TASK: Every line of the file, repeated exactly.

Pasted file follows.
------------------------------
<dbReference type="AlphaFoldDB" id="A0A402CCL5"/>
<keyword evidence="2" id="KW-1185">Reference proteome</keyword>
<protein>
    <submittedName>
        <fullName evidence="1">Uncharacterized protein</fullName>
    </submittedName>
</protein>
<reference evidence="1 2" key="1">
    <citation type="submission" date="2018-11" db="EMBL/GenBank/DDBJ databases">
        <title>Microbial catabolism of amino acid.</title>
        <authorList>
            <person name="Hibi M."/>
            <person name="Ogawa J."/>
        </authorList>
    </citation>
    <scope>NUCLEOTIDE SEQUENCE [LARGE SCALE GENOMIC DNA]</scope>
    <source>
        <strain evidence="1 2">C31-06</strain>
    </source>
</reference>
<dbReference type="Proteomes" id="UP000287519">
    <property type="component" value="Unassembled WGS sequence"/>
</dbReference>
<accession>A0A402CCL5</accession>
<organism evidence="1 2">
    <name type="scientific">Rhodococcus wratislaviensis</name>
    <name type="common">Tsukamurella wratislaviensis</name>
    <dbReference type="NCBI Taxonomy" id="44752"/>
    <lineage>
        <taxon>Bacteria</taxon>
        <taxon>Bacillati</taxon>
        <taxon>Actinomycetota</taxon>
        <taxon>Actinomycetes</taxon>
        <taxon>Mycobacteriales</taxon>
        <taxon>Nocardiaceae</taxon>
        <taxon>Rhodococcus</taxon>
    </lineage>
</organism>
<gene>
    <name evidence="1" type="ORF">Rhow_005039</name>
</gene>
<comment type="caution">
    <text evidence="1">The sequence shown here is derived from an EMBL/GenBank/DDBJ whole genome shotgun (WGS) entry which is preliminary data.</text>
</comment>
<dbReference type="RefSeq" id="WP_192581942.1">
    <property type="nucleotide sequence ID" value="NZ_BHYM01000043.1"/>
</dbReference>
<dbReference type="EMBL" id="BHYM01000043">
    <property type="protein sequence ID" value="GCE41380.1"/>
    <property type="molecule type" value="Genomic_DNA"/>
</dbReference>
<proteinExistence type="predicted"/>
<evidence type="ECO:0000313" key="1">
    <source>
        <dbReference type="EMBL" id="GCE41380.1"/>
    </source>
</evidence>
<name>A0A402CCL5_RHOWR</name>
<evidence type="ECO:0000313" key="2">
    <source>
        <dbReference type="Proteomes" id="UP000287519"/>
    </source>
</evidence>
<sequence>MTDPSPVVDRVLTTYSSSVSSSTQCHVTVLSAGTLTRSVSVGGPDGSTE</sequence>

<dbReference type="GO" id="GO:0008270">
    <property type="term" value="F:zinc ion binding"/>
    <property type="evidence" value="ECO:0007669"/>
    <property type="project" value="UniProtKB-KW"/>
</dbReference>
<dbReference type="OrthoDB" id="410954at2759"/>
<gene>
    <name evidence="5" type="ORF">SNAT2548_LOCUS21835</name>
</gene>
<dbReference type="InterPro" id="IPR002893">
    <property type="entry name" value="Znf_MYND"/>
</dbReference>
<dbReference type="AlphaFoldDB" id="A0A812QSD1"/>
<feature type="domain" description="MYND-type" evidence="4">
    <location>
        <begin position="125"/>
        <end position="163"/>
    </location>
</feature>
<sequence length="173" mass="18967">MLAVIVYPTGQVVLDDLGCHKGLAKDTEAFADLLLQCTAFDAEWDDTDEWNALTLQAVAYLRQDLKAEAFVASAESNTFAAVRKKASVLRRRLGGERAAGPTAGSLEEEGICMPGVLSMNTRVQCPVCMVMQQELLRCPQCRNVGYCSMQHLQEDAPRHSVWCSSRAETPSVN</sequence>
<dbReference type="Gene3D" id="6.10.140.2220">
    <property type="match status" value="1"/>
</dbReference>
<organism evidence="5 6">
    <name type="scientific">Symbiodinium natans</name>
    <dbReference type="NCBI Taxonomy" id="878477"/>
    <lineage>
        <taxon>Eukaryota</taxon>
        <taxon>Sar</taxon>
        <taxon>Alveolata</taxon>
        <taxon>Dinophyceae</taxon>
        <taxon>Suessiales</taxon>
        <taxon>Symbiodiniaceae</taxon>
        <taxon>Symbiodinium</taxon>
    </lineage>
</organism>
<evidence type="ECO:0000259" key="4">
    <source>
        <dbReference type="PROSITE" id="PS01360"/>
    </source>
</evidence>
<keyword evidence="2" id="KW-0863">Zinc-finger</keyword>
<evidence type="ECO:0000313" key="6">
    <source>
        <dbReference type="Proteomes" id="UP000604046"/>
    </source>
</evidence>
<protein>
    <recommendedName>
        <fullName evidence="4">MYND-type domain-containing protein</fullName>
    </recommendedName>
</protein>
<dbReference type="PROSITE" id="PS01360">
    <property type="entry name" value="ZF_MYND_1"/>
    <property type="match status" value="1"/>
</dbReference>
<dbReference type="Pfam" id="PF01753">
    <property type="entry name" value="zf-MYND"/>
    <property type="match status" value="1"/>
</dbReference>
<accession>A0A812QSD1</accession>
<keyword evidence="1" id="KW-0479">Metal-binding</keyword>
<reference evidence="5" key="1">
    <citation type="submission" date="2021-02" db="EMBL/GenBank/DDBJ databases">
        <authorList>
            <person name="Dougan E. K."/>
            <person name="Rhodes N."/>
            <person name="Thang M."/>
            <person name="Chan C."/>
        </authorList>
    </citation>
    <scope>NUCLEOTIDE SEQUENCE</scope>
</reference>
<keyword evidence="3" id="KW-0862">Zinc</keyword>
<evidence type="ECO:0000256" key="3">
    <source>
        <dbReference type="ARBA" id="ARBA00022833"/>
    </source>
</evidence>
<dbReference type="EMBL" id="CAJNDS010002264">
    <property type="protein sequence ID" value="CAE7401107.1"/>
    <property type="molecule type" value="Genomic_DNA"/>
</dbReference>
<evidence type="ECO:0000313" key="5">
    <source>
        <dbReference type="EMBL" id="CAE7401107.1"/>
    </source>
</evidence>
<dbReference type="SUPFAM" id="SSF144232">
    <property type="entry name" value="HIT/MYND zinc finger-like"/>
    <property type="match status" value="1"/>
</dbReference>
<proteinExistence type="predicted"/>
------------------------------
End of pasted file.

<dbReference type="AlphaFoldDB" id="A0A402CCL5"/>
<keyword evidence="2" id="KW-1185">Reference proteome</keyword>
<protein>
    <submittedName>
        <fullName evidence="1">Uncharacterized protein</fullName>
    </submittedName>
</protein>
<reference evidence="1 2" key="1">
    <citation type="submission" date="2018-11" db="EMBL/GenBank/DDBJ databases">
        <title>Microbial catabolism of amino acid.</title>
        <authorList>
            <person name="Hibi M."/>
            <person name="Ogawa J."/>
        </authorList>
    </citation>
    <scope>NUCLEOTIDE SEQUENCE [LARGE SCALE GENOMIC DNA]</scope>
    <source>
        <strain evidence="1 2">C31-06</strain>
    </source>
</reference>
<dbReference type="Proteomes" id="UP000287519">
    <property type="component" value="Unassembled WGS sequence"/>
</dbReference>
<accession>A0A402CCL5</accession>
<organism evidence="1 2">
    <name type="scientific">Rhodococcus wratislaviensis</name>
    <name type="common">Tsukamurella wratislaviensis</name>
    <dbReference type="NCBI Taxonomy" id="44752"/>
    <lineage>
        <taxon>Bacteria</taxon>
        <taxon>Bacillati</taxon>
        <taxon>Actinomycetota</taxon>
        <taxon>Actinomycetes</taxon>
        <taxon>Mycobacteriales</taxon>
        <taxon>Nocardiaceae</taxon>
        <taxon>Rhodococcus</taxon>
    </lineage>
</organism>
<gene>
    <name evidence="1" type="ORF">Rhow_005039</name>
</gene>
<comment type="caution">
    <text evidence="1">The sequence shown here is derived from an EMBL/GenBank/DDBJ whole genome shotgun (WGS) entry which is preliminary data.</text>
</comment>
<dbReference type="RefSeq" id="WP_192581942.1">
    <property type="nucleotide sequence ID" value="NZ_BHYM01000043.1"/>
</dbReference>
<dbReference type="EMBL" id="BHYM01000043">
    <property type="protein sequence ID" value="GCE41380.1"/>
    <property type="molecule type" value="Genomic_DNA"/>
</dbReference>
<proteinExistence type="predicted"/>
<evidence type="ECO:0000313" key="1">
    <source>
        <dbReference type="EMBL" id="GCE41380.1"/>
    </source>
</evidence>
<name>A0A402CCL5_RHOWR</name>
<evidence type="ECO:0000313" key="2">
    <source>
        <dbReference type="Proteomes" id="UP000287519"/>
    </source>
</evidence>
<sequence>MTDPSPVVDRVLTTYSSSVSSSTQCHVTVLSAGTLTRSVSVGGPDGSTE</sequence>

<dbReference type="GO" id="GO:0008270">
    <property type="term" value="F:zinc ion binding"/>
    <property type="evidence" value="ECO:0007669"/>
    <property type="project" value="UniProtKB-KW"/>
</dbReference>
<dbReference type="OrthoDB" id="410954at2759"/>
<gene>
    <name evidence="5" type="ORF">SNAT2548_LOCUS21835</name>
</gene>
<dbReference type="InterPro" id="IPR002893">
    <property type="entry name" value="Znf_MYND"/>
</dbReference>
<dbReference type="AlphaFoldDB" id="A0A812QSD1"/>
<feature type="domain" description="MYND-type" evidence="4">
    <location>
        <begin position="125"/>
        <end position="163"/>
    </location>
</feature>
<sequence length="173" mass="18967">MLAVIVYPTGQVVLDDLGCHKGLAKDTEAFADLLLQCTAFDAEWDDTDEWNALTLQAVAYLRQDLKAEAFVASAESNTFAAVRKKASVLRRRLGGERAAGPTAGSLEEEGICMPGVLSMNTRVQCPVCMVMQQELLRCPQCRNVGYCSMQHLQEDAPRHSVWCSSRAETPSVN</sequence>
<dbReference type="Gene3D" id="6.10.140.2220">
    <property type="match status" value="1"/>
</dbReference>
<organism evidence="5 6">
    <name type="scientific">Symbiodinium natans</name>
    <dbReference type="NCBI Taxonomy" id="878477"/>
    <lineage>
        <taxon>Eukaryota</taxon>
        <taxon>Sar</taxon>
        <taxon>Alveolata</taxon>
        <taxon>Dinophyceae</taxon>
        <taxon>Suessiales</taxon>
        <taxon>Symbiodiniaceae</taxon>
        <taxon>Symbiodinium</taxon>
    </lineage>
</organism>
<evidence type="ECO:0000259" key="4">
    <source>
        <dbReference type="PROSITE" id="PS01360"/>
    </source>
</evidence>
<keyword evidence="2" id="KW-0863">Zinc-finger</keyword>
<evidence type="ECO:0000313" key="6">
    <source>
        <dbReference type="Proteomes" id="UP000604046"/>
    </source>
</evidence>
<protein>
    <recommendedName>
        <fullName evidence="4">MYND-type domain-containing protein</fullName>
    </recommendedName>
</protein>
<dbReference type="PROSITE" id="PS01360">
    <property type="entry name" value="ZF_MYND_1"/>
    <property type="match status" value="1"/>
</dbReference>
<dbReference type="Pfam" id="PF01753">
    <property type="entry name" value="zf-MYND"/>
    <property type="match status" value="1"/>
</dbReference>
<accession>A0A812QSD1</accession>
<keyword evidence="1" id="KW-0479">Metal-binding</keyword>
<reference evidence="5" key="1">
    <citation type="submission" date="2021-02" db="EMBL/GenBank/DDBJ databases">
        <authorList>
            <person name="Dougan E. K."/>
            <person name="Rhodes N."/>
            <person name="Thang M."/>
            <person name="Chan C."/>
        </authorList>
    </citation>
    <scope>NUCLEOTIDE SEQUENCE</scope>
</reference>
<keyword evidence="3" id="KW-0862">Zinc</keyword>
<evidence type="ECO:0000256" key="3">
    <source>
        <dbReference type="ARBA" id="ARBA00022833"/>
    </source>
</evidence>
<dbReference type="EMBL" id="CAJNDS010002264">
    <property type="protein sequence ID" value="CAE7401107.1"/>
    <property type="molecule type" value="Genomic_DNA"/>
</dbReference>
<evidence type="ECO:0000313" key="5">
    <source>
        <dbReference type="EMBL" id="CAE7401107.1"/>
    </source>
</evidence>
<dbReference type="SUPFAM" id="SSF144232">
    <property type="entry name" value="HIT/MYND zinc finger-like"/>
    <property type="match status" value="1"/>
</dbReference>
<proteinExistence type="predicted"/>